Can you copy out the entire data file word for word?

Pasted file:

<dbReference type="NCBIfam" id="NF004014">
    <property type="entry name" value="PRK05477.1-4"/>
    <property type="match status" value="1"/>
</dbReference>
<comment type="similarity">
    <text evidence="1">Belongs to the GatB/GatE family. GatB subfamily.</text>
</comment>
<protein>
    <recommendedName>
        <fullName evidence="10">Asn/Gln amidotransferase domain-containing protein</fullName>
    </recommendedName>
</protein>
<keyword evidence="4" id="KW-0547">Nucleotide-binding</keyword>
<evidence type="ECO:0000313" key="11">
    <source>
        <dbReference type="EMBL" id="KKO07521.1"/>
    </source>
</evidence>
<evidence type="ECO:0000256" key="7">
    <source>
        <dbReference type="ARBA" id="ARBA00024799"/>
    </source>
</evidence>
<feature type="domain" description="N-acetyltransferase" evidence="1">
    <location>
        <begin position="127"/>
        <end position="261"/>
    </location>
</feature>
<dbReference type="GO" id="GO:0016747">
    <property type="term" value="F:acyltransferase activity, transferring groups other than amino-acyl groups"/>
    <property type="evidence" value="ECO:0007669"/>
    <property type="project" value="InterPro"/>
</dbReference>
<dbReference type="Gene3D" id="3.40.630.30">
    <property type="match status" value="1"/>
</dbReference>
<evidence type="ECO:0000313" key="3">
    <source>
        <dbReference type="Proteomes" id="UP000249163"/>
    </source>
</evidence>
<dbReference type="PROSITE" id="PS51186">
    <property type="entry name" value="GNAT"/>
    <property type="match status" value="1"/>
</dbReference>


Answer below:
<dbReference type="NCBIfam" id="NF004014">
    <property type="entry name" value="PRK05477.1-4"/>
    <property type="match status" value="1"/>
</dbReference>
<comment type="similarity">
    <text evidence="1">Belongs to the GatB/GatE family. GatB subfamily.</text>
</comment>
<protein>
    <recommendedName>
        <fullName evidence="10">Asn/Gln amidotransferase domain-containing protein</fullName>
    </recommendedName>
</protein>
<keyword evidence="4" id="KW-0547">Nucleotide-binding</keyword>
<evidence type="ECO:0000313" key="11">
    <source>
        <dbReference type="EMBL" id="KKO07521.1"/>
    </source>
</evidence>
<evidence type="ECO:0000256" key="7">
    <source>
        <dbReference type="ARBA" id="ARBA00024799"/>
    </source>
</evidence>
<feature type="domain" description="N-acetyltransferase" evidence="1">
    <location>
        <begin position="127"/>
        <end position="261"/>
    </location>
</feature>
<dbReference type="GO" id="GO:0016747">
    <property type="term" value="F:acyltransferase activity, transferring groups other than amino-acyl groups"/>
    <property type="evidence" value="ECO:0007669"/>
    <property type="project" value="InterPro"/>
</dbReference>
<dbReference type="Gene3D" id="3.40.630.30">
    <property type="match status" value="1"/>
</dbReference>
<evidence type="ECO:0000313" key="3">
    <source>
        <dbReference type="Proteomes" id="UP000249163"/>
    </source>
</evidence>
<dbReference type="PROSITE" id="PS51186">
    <property type="entry name" value="GNAT"/>
    <property type="match status" value="1"/>
</dbReference>